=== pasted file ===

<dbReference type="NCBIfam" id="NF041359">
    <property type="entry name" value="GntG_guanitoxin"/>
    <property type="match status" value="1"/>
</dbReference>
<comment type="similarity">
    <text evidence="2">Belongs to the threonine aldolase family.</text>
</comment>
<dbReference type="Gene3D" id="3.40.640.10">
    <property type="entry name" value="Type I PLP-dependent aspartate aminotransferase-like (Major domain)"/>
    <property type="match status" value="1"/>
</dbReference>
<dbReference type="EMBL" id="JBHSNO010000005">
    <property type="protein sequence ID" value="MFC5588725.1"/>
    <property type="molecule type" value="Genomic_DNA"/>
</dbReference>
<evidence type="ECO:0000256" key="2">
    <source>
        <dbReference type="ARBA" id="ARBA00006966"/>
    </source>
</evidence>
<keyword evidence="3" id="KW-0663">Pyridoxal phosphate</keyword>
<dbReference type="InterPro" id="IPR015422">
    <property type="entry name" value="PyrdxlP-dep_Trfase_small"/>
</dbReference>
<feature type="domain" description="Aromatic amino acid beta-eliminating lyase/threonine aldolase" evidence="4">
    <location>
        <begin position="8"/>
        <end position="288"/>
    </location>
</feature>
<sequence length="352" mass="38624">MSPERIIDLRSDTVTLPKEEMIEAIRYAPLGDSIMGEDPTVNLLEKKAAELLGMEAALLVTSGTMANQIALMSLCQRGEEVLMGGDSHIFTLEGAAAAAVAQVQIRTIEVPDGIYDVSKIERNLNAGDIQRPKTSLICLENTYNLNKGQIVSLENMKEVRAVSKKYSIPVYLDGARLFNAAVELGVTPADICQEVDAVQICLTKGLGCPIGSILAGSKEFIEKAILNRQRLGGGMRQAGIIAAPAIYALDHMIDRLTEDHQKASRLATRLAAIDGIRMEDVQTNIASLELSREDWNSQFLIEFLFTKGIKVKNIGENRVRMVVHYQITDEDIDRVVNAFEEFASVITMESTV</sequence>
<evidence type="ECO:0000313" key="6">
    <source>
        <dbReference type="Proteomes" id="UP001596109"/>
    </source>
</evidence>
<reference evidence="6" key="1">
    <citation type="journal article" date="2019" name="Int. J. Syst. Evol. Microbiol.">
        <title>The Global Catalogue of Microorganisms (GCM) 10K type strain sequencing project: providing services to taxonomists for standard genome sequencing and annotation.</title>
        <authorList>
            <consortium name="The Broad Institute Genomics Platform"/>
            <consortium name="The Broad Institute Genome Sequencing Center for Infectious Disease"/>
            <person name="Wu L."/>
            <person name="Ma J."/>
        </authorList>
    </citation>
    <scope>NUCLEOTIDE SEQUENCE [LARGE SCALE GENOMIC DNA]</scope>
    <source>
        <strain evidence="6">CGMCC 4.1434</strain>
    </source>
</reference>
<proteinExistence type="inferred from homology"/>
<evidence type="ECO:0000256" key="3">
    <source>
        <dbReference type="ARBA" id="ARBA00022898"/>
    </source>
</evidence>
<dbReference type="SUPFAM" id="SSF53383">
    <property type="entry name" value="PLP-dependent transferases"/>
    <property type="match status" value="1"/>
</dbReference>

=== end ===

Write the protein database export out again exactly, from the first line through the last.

<dbReference type="NCBIfam" id="NF041359">
    <property type="entry name" value="GntG_guanitoxin"/>
    <property type="match status" value="1"/>
</dbReference>
<comment type="similarity">
    <text evidence="2">Belongs to the threonine aldolase family.</text>
</comment>
<dbReference type="Gene3D" id="3.40.640.10">
    <property type="entry name" value="Type I PLP-dependent aspartate aminotransferase-like (Major domain)"/>
    <property type="match status" value="1"/>
</dbReference>
<dbReference type="EMBL" id="JBHSNO010000005">
    <property type="protein sequence ID" value="MFC5588725.1"/>
    <property type="molecule type" value="Genomic_DNA"/>
</dbReference>
<evidence type="ECO:0000256" key="2">
    <source>
        <dbReference type="ARBA" id="ARBA00006966"/>
    </source>
</evidence>
<keyword evidence="3" id="KW-0663">Pyridoxal phosphate</keyword>
<dbReference type="InterPro" id="IPR015422">
    <property type="entry name" value="PyrdxlP-dep_Trfase_small"/>
</dbReference>
<feature type="domain" description="Aromatic amino acid beta-eliminating lyase/threonine aldolase" evidence="4">
    <location>
        <begin position="8"/>
        <end position="288"/>
    </location>
</feature>
<sequence length="352" mass="38624">MSPERIIDLRSDTVTLPKEEMIEAIRYAPLGDSIMGEDPTVNLLEKKAAELLGMEAALLVTSGTMANQIALMSLCQRGEEVLMGGDSHIFTLEGAAAAAVAQVQIRTIEVPDGIYDVSKIERNLNAGDIQRPKTSLICLENTYNLNKGQIVSLENMKEVRAVSKKYSIPVYLDGARLFNAAVELGVTPADICQEVDAVQICLTKGLGCPIGSILAGSKEFIEKAILNRQRLGGGMRQAGIIAAPAIYALDHMIDRLTEDHQKASRLATRLAAIDGIRMEDVQTNIASLELSREDWNSQFLIEFLFTKGIKVKNIGENRVRMVVHYQITDEDIDRVVNAFEEFASVITMESTV</sequence>
<evidence type="ECO:0000313" key="6">
    <source>
        <dbReference type="Proteomes" id="UP001596109"/>
    </source>
</evidence>
<reference evidence="6" key="1">
    <citation type="journal article" date="2019" name="Int. J. Syst. Evol. Microbiol.">
        <title>The Global Catalogue of Microorganisms (GCM) 10K type strain sequencing project: providing services to taxonomists for standard genome sequencing and annotation.</title>
        <authorList>
            <consortium name="The Broad Institute Genomics Platform"/>
            <consortium name="The Broad Institute Genome Sequencing Center for Infectious Disease"/>
            <person name="Wu L."/>
            <person name="Ma J."/>
        </authorList>
    </citation>
    <scope>NUCLEOTIDE SEQUENCE [LARGE SCALE GENOMIC DNA]</scope>
    <source>
        <strain evidence="6">CGMCC 4.1434</strain>
    </source>
</reference>
<proteinExistence type="inferred from homology"/>
<evidence type="ECO:0000256" key="3">
    <source>
        <dbReference type="ARBA" id="ARBA00022898"/>
    </source>
</evidence>
<dbReference type="SUPFAM" id="SSF53383">
    <property type="entry name" value="PLP-dependent transferases"/>
    <property type="match status" value="1"/>
</dbReference>